The authority that manages St. John's International Airport is planning an ambitious transformation that will see it double in size so it can handle more flights and international business.
Passengers will carry the burden of the $243-million expansion, with the airport improvement fee jumping 50 per cent to $30 per flight.
A plan to spend $243 million over the next decade was revealed Tuesday, with details on new departure gates, more space in the departure lounge and upstairs concessions to serve those waiting for flights.
"We're bursting at the seams here," Neil Pittman, the chair of the St. John's International Airport Authority, told CBC News.
The authority announced its last expansion plan in 2011, but says it needs to be more ambitious to meet a surging demand.
About 1.5 million passengers pass through the airport each year — double what it had been in the late 1990s when the federal government turned ownership over to an independent board.
Double national average
Pittman said the airport will soon need to accommodate two million passengers per year, and is dealing with a 45 per cent increase in the number of available airline seats on flights that go through St. John's.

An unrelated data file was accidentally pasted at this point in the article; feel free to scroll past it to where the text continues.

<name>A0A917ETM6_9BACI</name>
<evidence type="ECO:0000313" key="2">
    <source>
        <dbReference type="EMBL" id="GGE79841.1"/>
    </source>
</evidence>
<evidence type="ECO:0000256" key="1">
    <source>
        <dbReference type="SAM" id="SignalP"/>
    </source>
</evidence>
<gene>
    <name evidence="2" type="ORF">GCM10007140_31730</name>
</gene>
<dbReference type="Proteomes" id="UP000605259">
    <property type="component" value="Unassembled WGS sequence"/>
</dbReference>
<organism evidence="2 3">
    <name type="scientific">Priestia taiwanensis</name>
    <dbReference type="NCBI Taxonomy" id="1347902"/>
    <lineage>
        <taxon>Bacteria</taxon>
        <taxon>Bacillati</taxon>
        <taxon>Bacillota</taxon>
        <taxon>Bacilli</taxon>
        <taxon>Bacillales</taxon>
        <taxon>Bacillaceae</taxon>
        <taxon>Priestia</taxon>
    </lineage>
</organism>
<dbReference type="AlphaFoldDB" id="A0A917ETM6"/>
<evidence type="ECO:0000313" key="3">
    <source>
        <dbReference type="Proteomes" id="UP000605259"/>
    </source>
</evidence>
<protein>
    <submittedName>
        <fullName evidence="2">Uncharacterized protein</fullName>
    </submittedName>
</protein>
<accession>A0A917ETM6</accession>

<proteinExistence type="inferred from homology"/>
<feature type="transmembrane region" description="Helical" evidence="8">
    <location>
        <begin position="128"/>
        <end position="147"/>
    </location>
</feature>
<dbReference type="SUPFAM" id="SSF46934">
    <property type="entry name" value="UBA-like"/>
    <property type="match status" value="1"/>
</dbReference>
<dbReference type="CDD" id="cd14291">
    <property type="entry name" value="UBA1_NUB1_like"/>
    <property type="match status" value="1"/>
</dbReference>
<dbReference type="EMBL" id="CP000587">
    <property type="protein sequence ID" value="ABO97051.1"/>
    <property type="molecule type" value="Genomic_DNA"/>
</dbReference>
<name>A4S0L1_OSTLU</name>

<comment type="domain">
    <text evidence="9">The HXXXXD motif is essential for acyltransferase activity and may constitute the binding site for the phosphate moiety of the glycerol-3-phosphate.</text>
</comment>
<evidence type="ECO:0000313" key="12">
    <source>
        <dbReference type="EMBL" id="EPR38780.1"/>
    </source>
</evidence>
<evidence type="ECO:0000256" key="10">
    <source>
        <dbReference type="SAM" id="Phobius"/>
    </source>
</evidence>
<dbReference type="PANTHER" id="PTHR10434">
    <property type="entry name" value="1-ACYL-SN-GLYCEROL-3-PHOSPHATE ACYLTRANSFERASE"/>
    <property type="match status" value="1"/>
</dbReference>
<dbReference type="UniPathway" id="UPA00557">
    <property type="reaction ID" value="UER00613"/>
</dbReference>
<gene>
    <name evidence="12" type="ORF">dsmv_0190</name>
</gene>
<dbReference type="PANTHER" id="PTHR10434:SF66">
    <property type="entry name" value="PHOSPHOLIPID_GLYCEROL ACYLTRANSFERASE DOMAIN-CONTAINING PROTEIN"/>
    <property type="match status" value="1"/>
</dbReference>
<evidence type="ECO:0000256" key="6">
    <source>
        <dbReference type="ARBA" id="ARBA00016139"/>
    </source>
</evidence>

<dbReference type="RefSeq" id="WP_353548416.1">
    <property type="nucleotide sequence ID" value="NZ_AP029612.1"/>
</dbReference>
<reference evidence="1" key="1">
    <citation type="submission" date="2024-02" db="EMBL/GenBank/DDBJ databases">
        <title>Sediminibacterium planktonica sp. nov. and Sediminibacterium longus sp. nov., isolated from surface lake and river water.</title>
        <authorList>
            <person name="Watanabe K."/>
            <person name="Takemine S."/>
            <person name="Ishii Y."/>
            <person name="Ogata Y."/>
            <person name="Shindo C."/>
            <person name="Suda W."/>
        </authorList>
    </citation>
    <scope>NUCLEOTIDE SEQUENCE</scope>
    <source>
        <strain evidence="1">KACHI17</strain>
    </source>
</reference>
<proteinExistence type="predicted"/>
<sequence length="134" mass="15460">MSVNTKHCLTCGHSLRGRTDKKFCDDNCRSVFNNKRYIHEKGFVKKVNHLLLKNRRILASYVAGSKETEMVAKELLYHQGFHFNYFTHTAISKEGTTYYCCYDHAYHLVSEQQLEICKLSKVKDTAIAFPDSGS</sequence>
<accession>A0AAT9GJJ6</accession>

"These growth rates are twice that of the national average, and each year we continue to reach new levels and break our own records," he said.
The overhaul will start this summer, with the first phase focusing on the terminal's east side.
A bigger arrivals area is also planned, as well as a larger customs area for international flights.
Pittman defended the increase in the airport improvement fee, even though it will become one of the highest in the country.
"It's on par with the three major airports in Alberta," Pittman said in an interview, adding that those airports are facing similar challenges due to economic growth.
Work on the east side of the terminal will take about three years.
Further expansion work will start in 2017 and run until 2020.
The new plan includes moving concessions, including a full-service restaurant, to the second level. Pittman said in the wake of post-9/11 security measures, many passengers spend more time in departure lounges and need to have greater amenities.